Pulled pork keeps well in the fridge for only a few days. If you’re cooking a big batch, having another storage option is handy. Can you freeze pulled pork?
I make my pulled pork in the slow cooker. It doesn’t require that much hands-on time, but I hate the cleanup part.
Because of that, I decided to make more than I eat in a couple of days (that is, use all the pork shoulder meat that I have), and test freezing the leftovers. Fortunately for me, the cooked meat passed the test with flying colors.
If you want to know what you need to consider before freezing your pulled pork and how to go about it, this article is for you.
Can You Freeze Pulled Pork?
Meat, generally speaking, freezes quite well. That’s true for both fresh and cooked variety. And pulled pork is no exception. But before you freeze yours, let’s talk about the role sauce plays in the equation.
While I make my pulled pork without any (I add it before serving if needed), I know many people make it with sauce. If you’re in the latter group, there are two things for you to think about.
The first one is whether or not your sauce freezes well. If you don’t know, check your recipe for info or test freezing a small amount of it and see how it goes. Or, if you can’t be bothered with that, freeze the meat sans the sauce.
The second one is portioning. If you freeze just the meat, you should be able to scoop a couple of pieces from a big bag of frozen pulled pork (see video). But if the sauce is also there, it tends to bind everything into a big clump. That means your only option might be to thaw it all in one go.
If your sauce freezes well, but you want to scoop some pulled pork without defrosting it all, freeze the sauce separately. Freezing in an ice cube tray is probably the way to go.
Now that you know if you should freeze your pulled pork with or without the sauce, let’s get into the how.
How To Freeze Pulled Pork
The whole process is dead simple and takes only a couple of minutes. Grab a freezer bag, and let’s get it done. Here’s how:
- Portion the pulled pork. If yours is without sauce, feel free to put as much as you can into a single bag. If the sauce is there, consider using a couple of smaller bags. This way, each one can hold as much meat as you need for a single meal.
- Seal the bag(s). Remove excess air and seal the bags tightly. Add a label if you like.
- Transfer everything into the freezer.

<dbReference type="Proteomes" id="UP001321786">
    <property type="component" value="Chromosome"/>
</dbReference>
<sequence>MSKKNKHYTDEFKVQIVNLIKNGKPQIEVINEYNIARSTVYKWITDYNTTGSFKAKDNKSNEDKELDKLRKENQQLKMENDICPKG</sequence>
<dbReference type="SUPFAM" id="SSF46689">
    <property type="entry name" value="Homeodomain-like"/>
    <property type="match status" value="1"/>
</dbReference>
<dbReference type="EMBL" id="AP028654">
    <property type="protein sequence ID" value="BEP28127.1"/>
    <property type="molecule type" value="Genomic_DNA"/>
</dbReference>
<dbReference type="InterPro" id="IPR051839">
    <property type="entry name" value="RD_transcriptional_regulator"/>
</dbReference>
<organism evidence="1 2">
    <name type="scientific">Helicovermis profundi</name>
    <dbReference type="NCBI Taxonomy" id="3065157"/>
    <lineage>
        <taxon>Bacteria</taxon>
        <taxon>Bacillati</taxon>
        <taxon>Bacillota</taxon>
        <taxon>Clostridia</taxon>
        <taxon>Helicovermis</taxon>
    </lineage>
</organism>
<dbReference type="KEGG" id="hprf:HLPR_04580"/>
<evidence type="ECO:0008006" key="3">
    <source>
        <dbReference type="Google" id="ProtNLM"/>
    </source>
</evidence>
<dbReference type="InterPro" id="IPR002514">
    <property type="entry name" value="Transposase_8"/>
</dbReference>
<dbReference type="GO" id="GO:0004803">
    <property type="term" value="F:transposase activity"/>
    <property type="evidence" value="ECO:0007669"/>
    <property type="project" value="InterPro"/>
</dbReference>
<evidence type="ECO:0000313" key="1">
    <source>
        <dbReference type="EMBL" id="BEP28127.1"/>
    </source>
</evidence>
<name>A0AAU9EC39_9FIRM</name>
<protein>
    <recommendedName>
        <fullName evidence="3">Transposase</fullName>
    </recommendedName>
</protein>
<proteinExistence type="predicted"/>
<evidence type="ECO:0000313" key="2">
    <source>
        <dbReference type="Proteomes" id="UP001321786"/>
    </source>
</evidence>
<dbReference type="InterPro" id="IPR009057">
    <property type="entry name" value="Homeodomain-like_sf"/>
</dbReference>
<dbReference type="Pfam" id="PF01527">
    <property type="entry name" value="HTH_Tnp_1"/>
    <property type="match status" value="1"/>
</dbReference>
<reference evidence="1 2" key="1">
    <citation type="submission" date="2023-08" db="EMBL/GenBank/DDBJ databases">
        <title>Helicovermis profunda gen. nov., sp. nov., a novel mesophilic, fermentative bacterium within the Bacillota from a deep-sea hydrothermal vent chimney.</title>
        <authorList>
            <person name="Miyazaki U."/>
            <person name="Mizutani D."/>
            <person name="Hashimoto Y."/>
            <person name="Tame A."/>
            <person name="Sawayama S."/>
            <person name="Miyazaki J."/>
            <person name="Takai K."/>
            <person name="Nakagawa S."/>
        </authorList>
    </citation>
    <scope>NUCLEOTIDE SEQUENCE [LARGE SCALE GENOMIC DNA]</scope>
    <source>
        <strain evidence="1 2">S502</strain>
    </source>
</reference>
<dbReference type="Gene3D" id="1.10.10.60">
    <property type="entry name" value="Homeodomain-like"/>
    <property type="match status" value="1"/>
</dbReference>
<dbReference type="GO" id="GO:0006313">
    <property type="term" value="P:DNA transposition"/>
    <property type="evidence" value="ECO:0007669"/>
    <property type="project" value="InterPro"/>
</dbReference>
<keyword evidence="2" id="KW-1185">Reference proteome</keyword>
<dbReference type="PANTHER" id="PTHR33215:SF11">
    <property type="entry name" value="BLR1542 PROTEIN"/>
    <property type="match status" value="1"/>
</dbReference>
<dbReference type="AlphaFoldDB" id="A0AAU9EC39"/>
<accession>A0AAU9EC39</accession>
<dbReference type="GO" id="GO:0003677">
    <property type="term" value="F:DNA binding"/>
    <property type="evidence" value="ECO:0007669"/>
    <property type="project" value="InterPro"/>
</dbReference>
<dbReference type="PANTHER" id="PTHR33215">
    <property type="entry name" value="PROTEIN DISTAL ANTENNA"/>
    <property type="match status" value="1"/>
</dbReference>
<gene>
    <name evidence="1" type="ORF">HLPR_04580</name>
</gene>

That’s it. Your pulled pork is secure in the freezer and waiting for whenever you need it.
How To Thaw Frozen Pulled Pork
The time needed to defrost your batch of pulled pork depends heavily on its size and whether you froze it with sauce or not.
If you froze only the meat, you can transfer it onto a plate and arrange it in a single thin layer. This way, it thaws quickly. But if yours is a big clump of pork and sauce, it takes much longer to defrost.
Having that in mind, here are a couple of ways of thawing the meat:
- Overnight in the fridge. The best option if you have a big clump to defrost. You can put the bag in lukewarm water to speed things up a bit. Make sure the bag isn’t leaky, though.
- On the counter. Get a large cutting board or a plate, and lay the meat on it in a thin layer. The larger area it takes, the faster it thaws. Make sure it doesn’t sit like that for longer than about an hour (for safety reasons). Cook the whole thing right after.
- On the stove. You can quickly defrost and reheat the meat on the stove. A large non-stick pan is great for that purpose. Keep the heat low and add a bit of water if needed. Once it’s defrosted, switch the heat to medium to warm up the shredded meat.
- In the oven. The oven, just like the stove, is a great option if you want to both thaw and reheat your pulled pork in one go. Use an oven-safe dish with a lid, and add a couple of tablespoons of water if there’s no sauce. That’ll prevent the meat from drying out. Also, don’t preheat the oven – start it up once you put the pork in so that it’ll defrost more slowly.
I’m rather lazy, so I go with the oven and thaw and reheat my pulled pork in one go. I put the meat in a glass casserole dish and set the oven for 30 minutes and 350 F (or 180 C). The time needed depends on the amount of meat, so adjust accordingly.
Reheating Pulled Pork
The two most popular options for reheating pulled pork are, unsurprisingly, the stove, and the oven. The former is more hands-on and gives you more control, while the latter is more like set it and forget it.
If you feel comfortable with warming up the meat in the oven, go for it. If not, grab a non-stick pan and cook it on the stove. This way, you can react immediately if you see the meat starting to burn or dry.
No matter which one you go with, make sure the meat doesn’t dry out and burn. To take care of that, you might use a bit of water, fat, or add some sauce to the meat. And make sure to watch it closely.
If you’re reheating it in the oven, consider giving it a check halfway through to see if it doesn’t start getting dry or if it requires a quick stir. Be careful, though.
Either way, your first try might not be a home run, but you’ll get better.
Using Thawed Pulled Pork
There aren’t any limitations or restrictions on how you can use your frozen pulled pork. You can use it in all the same recipes you use fresh pulled pork in. Those include:
- Stews and casseroles
- Whatever else you can think of